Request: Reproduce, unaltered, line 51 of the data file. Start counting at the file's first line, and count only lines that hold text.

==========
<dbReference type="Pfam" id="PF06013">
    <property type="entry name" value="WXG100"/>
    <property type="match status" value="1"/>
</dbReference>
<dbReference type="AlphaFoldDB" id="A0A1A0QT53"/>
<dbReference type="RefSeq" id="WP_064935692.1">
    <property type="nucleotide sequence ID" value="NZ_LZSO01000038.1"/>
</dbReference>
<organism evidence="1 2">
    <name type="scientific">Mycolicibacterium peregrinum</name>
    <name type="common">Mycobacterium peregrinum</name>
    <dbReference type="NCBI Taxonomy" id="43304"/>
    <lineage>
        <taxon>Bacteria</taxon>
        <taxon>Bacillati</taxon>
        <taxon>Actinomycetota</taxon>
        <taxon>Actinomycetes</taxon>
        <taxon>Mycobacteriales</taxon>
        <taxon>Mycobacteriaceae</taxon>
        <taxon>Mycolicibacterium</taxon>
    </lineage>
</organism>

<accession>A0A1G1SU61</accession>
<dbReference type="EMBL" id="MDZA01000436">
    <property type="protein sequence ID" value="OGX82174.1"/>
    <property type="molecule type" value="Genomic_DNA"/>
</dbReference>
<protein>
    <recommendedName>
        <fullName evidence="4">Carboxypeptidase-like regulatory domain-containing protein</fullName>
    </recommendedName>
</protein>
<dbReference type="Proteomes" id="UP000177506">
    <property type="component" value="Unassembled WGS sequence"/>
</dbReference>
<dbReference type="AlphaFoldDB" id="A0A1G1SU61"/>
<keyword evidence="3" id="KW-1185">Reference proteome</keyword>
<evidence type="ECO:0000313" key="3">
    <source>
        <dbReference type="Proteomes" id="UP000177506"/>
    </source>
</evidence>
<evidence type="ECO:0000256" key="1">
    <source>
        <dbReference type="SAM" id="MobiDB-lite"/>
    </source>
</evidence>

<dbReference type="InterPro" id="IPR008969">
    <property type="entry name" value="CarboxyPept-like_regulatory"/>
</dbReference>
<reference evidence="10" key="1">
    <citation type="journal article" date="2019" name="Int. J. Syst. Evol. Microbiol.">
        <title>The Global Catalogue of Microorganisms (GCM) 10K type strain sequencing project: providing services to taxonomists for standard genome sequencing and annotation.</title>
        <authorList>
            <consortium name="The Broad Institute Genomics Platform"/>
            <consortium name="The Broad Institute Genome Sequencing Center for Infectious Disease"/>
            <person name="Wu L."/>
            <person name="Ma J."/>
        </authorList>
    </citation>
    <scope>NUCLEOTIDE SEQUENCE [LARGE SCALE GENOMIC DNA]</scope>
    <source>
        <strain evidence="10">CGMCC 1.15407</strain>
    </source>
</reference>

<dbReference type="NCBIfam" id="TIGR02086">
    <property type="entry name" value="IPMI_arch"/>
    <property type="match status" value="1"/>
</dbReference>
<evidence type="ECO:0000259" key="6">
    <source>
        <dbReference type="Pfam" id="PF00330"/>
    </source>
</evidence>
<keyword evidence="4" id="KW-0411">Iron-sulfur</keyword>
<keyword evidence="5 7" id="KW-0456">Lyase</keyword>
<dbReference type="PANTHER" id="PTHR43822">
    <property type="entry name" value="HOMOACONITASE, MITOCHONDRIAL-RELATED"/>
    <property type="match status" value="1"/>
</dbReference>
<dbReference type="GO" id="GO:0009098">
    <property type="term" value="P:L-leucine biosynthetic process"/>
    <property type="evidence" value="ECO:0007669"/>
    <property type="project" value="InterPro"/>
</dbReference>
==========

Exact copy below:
<reference evidence="10" key="1">